Letters from Lodi
An insightful and objective look at viticulture and winemaking from the Lodi
Appellation and the growers and vintners behind these crafts. Told from the
perspective of multi-award winning wine journalist, Randy Caparoso.
It's easy to be cheesy
Cindy Della Monica started baking bread when she was 8 years old growing up in Cupertino.
She took to gardening at age 10.
She clearly embraced farm-to-fork before it became a movement.
“The farm-to-fork movement is huge,” she said, “though that’s what we used to do all the time.”
And Della Monica still is following her childhood passion.
Cheese Central, a boutique, stand-alone cheese shop at 11 North School Street in downtown Lodi, is the culmination of Della Monica’s 40-plus years in the culinary arts. She enjoys helping educate visitors about the wonderful world of cheese – an art form nearly as old as civilization itself.
Step into her quaint parlor, designed by her husband, Lodi-based architect John Della Monica, and gaze at more than 100 irresistible domestic and imported cheeses. Cindy and her staff are well-versed on them all and are anxious to answer any questions. And don't be surprised to be posed with a question or two as well.
“Here, you come up to our cheese counter and we have questions,” she said. “We ask you before you taste. That helps us define what portion of our 100 cheeses you should be tasting.”
Much like an experience at a winery tasting room, Della Monica and her staff describe the cheeses, their origin and history. She wants her guests to leave her shop with the perfect snacks to enjoy while trekking through Lodi wine country or with the ideal ingredients to put their dinner over the top.
“The education at our cheese counter is where our biggest focus is,” Della Monica said. “Our cheese mongers are trained to give you five pieces of information about any cheese you want to try in our case. That way you have an awareness and a good bit of information to know about what’s going in your mouth.”
But the education doesn’t end at the cheese counter.
Della Monica and her daughter, Le Cordon Bleu-trained chef Sara Blighton, lead cooking classes in the back third of the shop. Each class centers on a different theme. Earlier this year, the “Cruisin’ the Farmer’s Market” class offered tips on how to turn fresh ingredients from the local farmer’s market into delicious, easy-to-make dishes. The “Al Fresco, Italia!” class paired Italian fare with summer beverages to enjoy outdoors. And “Cheese 101 A-The Basics” provided an overview of the cheese families. Della Monica also hosts local chefs and cooks, authors and food experts.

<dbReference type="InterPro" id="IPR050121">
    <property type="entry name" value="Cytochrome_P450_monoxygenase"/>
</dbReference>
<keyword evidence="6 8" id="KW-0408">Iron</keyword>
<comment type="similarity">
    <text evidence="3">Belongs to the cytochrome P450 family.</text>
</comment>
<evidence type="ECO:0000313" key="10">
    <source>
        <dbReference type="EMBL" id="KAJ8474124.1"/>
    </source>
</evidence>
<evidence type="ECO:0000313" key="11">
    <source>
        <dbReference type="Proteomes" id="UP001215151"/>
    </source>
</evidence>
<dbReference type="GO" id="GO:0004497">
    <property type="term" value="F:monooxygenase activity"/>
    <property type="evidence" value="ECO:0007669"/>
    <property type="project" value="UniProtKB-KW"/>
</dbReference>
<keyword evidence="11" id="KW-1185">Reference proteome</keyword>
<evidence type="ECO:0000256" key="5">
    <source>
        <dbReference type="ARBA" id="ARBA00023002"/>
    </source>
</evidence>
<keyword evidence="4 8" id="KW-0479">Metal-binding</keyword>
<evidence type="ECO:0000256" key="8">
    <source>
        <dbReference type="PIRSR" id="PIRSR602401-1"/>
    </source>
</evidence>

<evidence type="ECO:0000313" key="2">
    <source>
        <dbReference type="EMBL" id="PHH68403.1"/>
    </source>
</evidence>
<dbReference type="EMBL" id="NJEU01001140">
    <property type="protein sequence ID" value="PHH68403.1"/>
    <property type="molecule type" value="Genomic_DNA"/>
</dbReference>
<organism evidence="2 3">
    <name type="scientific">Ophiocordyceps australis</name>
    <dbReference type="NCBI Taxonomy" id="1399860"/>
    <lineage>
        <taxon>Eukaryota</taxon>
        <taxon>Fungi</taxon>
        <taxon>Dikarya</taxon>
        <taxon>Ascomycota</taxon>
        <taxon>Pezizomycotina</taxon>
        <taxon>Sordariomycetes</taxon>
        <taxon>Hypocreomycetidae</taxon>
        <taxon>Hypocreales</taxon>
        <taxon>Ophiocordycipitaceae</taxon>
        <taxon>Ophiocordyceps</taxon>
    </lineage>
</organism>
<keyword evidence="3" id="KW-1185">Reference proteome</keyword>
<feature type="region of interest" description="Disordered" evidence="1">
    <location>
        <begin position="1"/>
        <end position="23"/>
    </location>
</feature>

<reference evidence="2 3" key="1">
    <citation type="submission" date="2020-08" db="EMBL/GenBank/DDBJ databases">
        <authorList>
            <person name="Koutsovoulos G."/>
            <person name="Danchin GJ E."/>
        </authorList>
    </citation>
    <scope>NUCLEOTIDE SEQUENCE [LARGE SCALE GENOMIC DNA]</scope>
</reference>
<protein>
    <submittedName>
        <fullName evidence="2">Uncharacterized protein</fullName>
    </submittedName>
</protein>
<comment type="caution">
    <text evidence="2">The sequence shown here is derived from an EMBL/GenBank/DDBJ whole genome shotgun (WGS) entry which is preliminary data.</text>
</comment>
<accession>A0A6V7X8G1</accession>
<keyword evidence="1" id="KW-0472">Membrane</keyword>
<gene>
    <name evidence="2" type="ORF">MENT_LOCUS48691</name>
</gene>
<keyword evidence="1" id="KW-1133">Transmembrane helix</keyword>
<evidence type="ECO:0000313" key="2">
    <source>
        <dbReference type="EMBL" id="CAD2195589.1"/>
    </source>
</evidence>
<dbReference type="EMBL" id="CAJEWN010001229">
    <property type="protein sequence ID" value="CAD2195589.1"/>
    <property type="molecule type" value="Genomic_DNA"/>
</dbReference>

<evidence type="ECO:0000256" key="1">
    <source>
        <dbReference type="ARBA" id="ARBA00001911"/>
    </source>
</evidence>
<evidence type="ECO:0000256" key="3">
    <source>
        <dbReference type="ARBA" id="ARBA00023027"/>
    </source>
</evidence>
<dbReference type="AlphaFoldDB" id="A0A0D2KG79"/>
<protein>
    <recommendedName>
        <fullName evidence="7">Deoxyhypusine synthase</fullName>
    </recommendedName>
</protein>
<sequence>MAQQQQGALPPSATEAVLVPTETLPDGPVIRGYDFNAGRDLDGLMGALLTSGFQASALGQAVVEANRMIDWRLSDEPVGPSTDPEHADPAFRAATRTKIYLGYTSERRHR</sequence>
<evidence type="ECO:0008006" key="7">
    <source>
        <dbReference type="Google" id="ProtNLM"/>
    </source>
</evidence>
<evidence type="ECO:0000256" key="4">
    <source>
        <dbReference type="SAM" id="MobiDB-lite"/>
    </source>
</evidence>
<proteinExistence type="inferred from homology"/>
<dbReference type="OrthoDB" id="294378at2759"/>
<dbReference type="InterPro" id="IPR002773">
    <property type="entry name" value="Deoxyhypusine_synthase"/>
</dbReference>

“The reason we do that is so people can go home and in less time than opening a convenience package make an awesome meal that’s fresh,” Cindy said. “That’s how I have always taught for 40 years.”
Della Monica started as a culinary instructor at Queen Anne Community Center in Seattle while John studied architecture at the University of Washington. They married, moved to Lodi and started a family. John founded Della Monica Snyder Architects and Cindy continued her teaching career at Hutchins Street Square. Then, she started a catering business. Woodbridge by Robert Mondavi was a client. Cindy later opened a restaurant and ran the cheese counter for four years before she returned to Woodbridge by Robert Mondavi as a full-time chef under the direction of David Akiyoshi and Brad Alderson.
Della Monica stepped away from Woodbridge to take care of her then-ailing mother. When her mother passed away, she wanted to return to her passion. In 2011, she identified an opportunity. It was the height of the recession, perhaps not the wisest time to open a specialty cheese shop.
“My husband thought I was a crazy woman,” Della Monica said. “I said, ‘I think we can do this.’”
Della Monica picked her favorite storefront among 12 that were available at the time on School Street and opened Cheese Central on March 21, 2011 – a date she recalls without hesitation and with considerable pride. Della Monica admits the first two years were tight, but the uniqueness of her shop caught on with consumers.
Cheese Central offers almost everything needed to compose a splendid cheese tray, including nuts, olives, cured meats, honey, olive oil, vinegar, crackers and fresh-baked bread. It all can be packed up for a journey on the Lodi Wine Trail or taken home.
Cheese Central is a family business. Sara's identical twin sister, Gina, manages marketing; their brother Adam is a manager with Turner Construction in Sacramento and handles the store’s information technology; and John is the brew monger in charge of the store’s wide selection of seasonal craft beers.
“We make sure people have wine and cheese, and enjoy Lodi and come back,” Cindy said.
Welcome to Bob's Blog, a fun look at the people and places behind Lodi's food and wine scene.
For story ideas and comments, contact Bob Highfill, Marketing and Communications Manager with the Lodi Winegrape Commission, at BHighfill@LodiWine.com. Follow on Twitter @Lodi_Wine and @BobHighfill; Instagram @Lodi_Wine and Facebook/LodiWine.